When I want to see my friend Carmen, it never fails, I can lure her in with stuffed cabbage. Any variation on cabbage rolls, and she comes knocking at my front door. Since I was recently gifted with a homegrown head of cabbage, fruit of my father-in-law’s gardening habits, and I hadn’t seen Carmen in quite some time, I figured, why not?
Some people have one cabbage roll recipe and that’s what they make when they crave cabbage rolls (yes, some of us do “crave” cabbage) or have an excess of cabbage. Me, I’m a fan of variety, and not rushing to the supermarket because I don’t have this or that ingredient. So while most often my cabbage rolls include some kind of meat (usually ground beef or pork, or chunks of bacon) this weekend I went with a vegetarian version. And since I was running low on rice, I made them with quinoa, instead.
Ingredients Vegetarian Quinoa Cabbage Rolls (serves 4-5 as a main dish)
- About half a large head of cabbage (large leaves are best)
- 2 cloves of garlic, minced
- 1 white onion, diced
- 6oz of diced tomatoes (canned)
- 2 cups quinoa (uncooked)
- 1 cup feta cheese, crumbled
- 1/2 cup strong black olives (kalamata, aragon), pitted
- Put cabbage leaves in boiling water for about 5 minutes.
- Remove cabbage leaves and add quinoa. Cook for about 15 minutes.
- Drain quinoa.
- Mix in onions, garlic, tomatoes, feta and olives.
- Fold quinoa mix into cabbage leaves (I like to use what I call the “burrito” technique, fold top and bottom flaps in, and then the two sides over that.
- Pack in the cabbage rolls close to each other in an oven safe pan.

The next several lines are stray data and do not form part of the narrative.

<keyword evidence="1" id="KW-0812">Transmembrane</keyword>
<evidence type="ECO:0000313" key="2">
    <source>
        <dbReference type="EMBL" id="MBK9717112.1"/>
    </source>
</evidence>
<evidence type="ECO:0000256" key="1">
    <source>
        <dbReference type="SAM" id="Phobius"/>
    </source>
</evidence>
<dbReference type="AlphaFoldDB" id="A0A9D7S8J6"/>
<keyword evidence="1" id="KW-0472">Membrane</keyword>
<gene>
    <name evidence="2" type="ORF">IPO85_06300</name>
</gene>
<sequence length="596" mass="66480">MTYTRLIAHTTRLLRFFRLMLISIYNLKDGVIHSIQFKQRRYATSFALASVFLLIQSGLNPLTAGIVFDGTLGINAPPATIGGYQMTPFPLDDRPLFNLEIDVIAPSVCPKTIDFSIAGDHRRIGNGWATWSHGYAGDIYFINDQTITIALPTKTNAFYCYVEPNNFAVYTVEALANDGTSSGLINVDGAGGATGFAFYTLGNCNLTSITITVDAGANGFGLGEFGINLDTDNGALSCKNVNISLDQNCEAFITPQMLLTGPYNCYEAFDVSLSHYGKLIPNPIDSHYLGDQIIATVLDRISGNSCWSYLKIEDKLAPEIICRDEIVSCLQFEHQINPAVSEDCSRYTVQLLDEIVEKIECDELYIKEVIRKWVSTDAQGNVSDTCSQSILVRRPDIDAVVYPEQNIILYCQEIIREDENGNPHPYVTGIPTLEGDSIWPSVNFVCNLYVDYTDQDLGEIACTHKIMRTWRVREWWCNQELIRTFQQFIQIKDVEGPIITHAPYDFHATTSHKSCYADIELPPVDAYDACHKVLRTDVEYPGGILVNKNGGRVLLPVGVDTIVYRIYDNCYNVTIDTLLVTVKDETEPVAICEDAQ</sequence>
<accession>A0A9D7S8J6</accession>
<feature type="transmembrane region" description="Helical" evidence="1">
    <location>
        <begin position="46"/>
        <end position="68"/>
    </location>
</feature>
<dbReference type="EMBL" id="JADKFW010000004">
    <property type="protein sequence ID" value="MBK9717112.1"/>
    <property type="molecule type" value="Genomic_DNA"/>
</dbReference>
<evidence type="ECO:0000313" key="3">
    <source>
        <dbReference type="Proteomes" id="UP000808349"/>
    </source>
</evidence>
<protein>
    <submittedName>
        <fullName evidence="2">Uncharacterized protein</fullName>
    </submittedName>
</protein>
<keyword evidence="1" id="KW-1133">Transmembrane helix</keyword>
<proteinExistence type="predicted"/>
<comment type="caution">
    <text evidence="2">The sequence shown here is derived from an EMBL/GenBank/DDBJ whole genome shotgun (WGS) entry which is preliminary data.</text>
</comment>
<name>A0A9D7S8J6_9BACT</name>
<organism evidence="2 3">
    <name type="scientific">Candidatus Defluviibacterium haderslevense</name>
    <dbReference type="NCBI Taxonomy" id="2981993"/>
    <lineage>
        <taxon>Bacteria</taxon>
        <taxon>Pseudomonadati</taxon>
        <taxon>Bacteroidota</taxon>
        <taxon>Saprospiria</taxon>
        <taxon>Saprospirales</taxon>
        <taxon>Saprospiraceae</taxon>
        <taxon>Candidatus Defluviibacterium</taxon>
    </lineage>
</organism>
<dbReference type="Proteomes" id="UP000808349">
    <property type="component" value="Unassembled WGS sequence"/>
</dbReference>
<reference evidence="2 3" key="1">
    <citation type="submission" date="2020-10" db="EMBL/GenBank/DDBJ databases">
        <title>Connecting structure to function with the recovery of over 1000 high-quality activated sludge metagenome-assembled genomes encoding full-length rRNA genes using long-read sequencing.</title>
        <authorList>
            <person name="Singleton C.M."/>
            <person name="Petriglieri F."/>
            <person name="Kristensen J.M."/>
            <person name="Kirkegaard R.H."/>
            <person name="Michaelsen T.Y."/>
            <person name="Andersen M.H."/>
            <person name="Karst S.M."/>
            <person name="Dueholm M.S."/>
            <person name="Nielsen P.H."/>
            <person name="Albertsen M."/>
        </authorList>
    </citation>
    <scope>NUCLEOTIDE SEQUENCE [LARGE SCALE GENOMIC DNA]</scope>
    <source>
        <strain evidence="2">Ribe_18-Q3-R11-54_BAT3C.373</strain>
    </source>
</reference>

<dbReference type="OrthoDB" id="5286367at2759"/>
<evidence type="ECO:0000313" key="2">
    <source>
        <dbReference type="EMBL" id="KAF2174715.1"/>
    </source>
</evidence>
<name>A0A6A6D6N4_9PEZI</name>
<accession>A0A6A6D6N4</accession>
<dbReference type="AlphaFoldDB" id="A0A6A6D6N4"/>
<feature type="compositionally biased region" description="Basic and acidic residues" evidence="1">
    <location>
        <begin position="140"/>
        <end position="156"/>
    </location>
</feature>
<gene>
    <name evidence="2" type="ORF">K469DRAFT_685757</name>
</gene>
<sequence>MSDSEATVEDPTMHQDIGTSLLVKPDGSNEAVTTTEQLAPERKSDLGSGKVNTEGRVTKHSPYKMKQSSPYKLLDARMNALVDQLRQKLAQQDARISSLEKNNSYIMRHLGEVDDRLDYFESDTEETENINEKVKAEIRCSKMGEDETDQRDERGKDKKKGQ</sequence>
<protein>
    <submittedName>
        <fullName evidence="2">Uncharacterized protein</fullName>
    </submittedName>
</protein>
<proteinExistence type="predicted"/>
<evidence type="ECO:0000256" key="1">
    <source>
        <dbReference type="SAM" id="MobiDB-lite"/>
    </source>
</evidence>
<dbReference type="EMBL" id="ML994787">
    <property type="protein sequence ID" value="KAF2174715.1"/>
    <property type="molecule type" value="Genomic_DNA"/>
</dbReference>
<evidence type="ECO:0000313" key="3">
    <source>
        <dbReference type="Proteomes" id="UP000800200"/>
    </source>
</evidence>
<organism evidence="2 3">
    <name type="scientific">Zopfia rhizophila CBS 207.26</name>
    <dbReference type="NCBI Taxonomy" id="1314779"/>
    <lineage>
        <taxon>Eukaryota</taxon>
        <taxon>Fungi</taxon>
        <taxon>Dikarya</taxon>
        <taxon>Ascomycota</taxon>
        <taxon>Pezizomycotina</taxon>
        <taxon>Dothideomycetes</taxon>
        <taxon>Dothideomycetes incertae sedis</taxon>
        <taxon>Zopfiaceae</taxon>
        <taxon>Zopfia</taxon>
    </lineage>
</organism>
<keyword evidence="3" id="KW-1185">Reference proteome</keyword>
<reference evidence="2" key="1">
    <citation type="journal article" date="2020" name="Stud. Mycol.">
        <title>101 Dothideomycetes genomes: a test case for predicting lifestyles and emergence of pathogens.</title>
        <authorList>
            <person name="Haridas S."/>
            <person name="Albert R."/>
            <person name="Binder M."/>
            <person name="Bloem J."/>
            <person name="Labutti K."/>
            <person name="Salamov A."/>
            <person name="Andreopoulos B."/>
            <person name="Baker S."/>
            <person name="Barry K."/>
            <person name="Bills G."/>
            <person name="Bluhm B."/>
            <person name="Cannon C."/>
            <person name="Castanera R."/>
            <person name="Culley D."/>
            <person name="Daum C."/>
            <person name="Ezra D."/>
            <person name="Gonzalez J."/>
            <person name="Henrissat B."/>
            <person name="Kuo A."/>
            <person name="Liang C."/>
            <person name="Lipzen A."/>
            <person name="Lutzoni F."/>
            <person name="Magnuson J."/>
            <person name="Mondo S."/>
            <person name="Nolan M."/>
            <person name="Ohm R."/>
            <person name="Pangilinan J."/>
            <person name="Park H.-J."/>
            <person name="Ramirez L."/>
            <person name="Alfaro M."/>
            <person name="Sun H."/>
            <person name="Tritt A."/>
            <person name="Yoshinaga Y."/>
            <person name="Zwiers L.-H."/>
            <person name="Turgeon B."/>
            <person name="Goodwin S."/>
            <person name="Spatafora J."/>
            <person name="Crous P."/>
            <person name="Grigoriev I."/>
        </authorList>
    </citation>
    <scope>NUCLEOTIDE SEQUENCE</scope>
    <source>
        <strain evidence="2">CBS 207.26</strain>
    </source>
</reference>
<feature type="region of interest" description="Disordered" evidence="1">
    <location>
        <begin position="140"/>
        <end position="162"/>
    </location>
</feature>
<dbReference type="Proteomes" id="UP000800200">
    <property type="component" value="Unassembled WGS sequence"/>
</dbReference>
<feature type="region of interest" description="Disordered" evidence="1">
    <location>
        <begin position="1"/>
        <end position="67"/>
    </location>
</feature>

- Cover with foil or baking paper.
- Cook for 30-40 minutes at 180ºC
- Serve drizzled with extra virgin olive oil and balsamic vinegar.
- This makes a great side dish for meat eaters. Serve up a roll with a steak or chicken breast.
- Make a vegan version with your favorite tofu or soy cheese, or subbing nuts or even extra olives for the feta.
- Make a meat-eater’s version of this dish with bacon—it combines well with the olives and diced tomatoes.
- This filling also works great for stuffed peppers, tomatoes, zucchini or eggplant.
- Leftovers can be frozen for busy days but they’re best reheated in the oven.
Chris Ciolli is a Barcelona-based writer, translator and artist with Midwestern roots. She shares her escapades as a Missourian in the world at Midwesternerabroad.com, and writes about Barcelona from a guiri-gone-native perspective at Barcelonaforidiots.com. A closet foodie and self-proclaimed art addict, Chris typically blogs about the drinks, eats and other cultural attractions she encounters on her travels. In her spare moments, she reads obsessively, slurps excessive quantities of coffee and tea, and plays with art supplies and kitchen tools. Oh, and travels as much as humanly possible.